|With the Berlinale just one week away my inbox is overflowing with news from global sales agents about films being screened at the European Film Market (EFM), which I'll be attending as head of Benten Films. |
There are around 700 titles being shown at the EFM, and sales companies are doing all they can to entice perspective buyers to see their films, which include offers of booze, food, parties, etc. Many of the films shown are, well, crap, and it takes a heck of a long time to comb through the guide to find the titles worth seeking out.
Each year there are a handful of private screenings of works-in-progress, some of which I actually get invited to. Last year, I couldn't talk my way into the Morgan Spurlock Osama Bin Laden film (I now consider myself lucky), but I did have a chance to see what was then called Untitled Jean-Claude Van Damme Project. Not realizing it would be the wonderful JCVD, I foolishly declined.
This year there are two works-in-progress that I've been invited to see that I'm very excited about. One is Tarik Saleh's Metropia, a Swedish-produced CGI/live-action hybrid set in a dystopian Europe that has run out of oil, while at the same time "a net of undergrounds has been connected, creating a gigantic web underneath Europe. Roger, from a suburb of Stockholm, tries to stay away from the underground. He thinks it’s unpleasant and sometimes he hears a strange voice in his head." Kafka meets Kusterica? Who knows. The news that matters most is that Vincent Gallo and Juliette Lewis are the voices of the lead characters -- two actors I've long prayed would work together. (Crazy, meet crazier.) Also along for the ride are Stellan Skarsgard (and his son Alexander) and everybody's favorite giant baby, Udo Kier. How can this not be phenomenal?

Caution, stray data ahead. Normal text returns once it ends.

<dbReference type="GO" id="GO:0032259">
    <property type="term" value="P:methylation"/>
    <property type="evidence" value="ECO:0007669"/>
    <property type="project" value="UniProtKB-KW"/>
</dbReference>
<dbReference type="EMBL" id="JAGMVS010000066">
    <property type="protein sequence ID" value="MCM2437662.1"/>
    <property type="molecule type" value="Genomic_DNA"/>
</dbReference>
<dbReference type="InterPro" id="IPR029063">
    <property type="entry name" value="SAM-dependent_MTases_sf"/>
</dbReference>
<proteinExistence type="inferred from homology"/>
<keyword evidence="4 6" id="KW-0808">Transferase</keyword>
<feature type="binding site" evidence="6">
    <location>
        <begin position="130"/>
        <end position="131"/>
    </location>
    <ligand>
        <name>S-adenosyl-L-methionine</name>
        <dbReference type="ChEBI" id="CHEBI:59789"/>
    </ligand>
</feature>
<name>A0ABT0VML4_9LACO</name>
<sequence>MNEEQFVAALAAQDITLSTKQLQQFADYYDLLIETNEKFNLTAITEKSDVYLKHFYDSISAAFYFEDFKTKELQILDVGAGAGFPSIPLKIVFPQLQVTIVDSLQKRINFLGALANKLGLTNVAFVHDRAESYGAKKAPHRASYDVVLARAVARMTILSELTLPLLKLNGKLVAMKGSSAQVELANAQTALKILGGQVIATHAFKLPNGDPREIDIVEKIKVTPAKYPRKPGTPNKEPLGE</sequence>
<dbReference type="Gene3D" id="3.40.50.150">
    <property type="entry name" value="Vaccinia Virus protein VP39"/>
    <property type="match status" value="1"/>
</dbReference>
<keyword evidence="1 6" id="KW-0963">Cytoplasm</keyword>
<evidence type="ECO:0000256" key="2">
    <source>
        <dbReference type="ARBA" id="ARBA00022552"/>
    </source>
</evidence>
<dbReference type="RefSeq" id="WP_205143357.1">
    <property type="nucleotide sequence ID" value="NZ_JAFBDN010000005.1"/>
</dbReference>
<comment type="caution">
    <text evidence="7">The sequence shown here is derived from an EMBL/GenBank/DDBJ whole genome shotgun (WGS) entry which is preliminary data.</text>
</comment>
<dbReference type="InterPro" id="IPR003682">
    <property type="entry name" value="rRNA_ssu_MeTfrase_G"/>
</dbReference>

The other big news (not 100% confirmed, unfortunately) is that Lars Von Trier will be coming to the EFM with, and I quote, "about a third" of his upcoming horror film Antichrist, a glimpse into the dark world of Lars' imagination and the nature of his fears, starring Willem Dafoe and Charlotte Gainsbourg. From the Zentropa website:
"He and she lose their little son and she subsequently suffers from terrible anxiety attacks. Her husband is a therapist, and in spite of warnings not to treat people with whom you have close relations, they begin to tackle her fears together, and in the place where her anxiety is strongest: Eden, a deserted cabin in the woods. The tough therapeutic struggle develops into a battle of the sexes. Her fears inhabit them both and even he is not exempt from experiencing the merciless evil of nature. Natural brutality takes over and his cool reason is rendered futile. The evil in her runs wild."
I could be wrong, but I forsee a bidding war over this one. Von Trier is good at horror, and I don't imagine he'll take take a Brechtian approach on this one. I sincerely hope he shows. I'm dying to ask him if there's still a chance that he'll make Washington, the final chapter in his USA trilogy.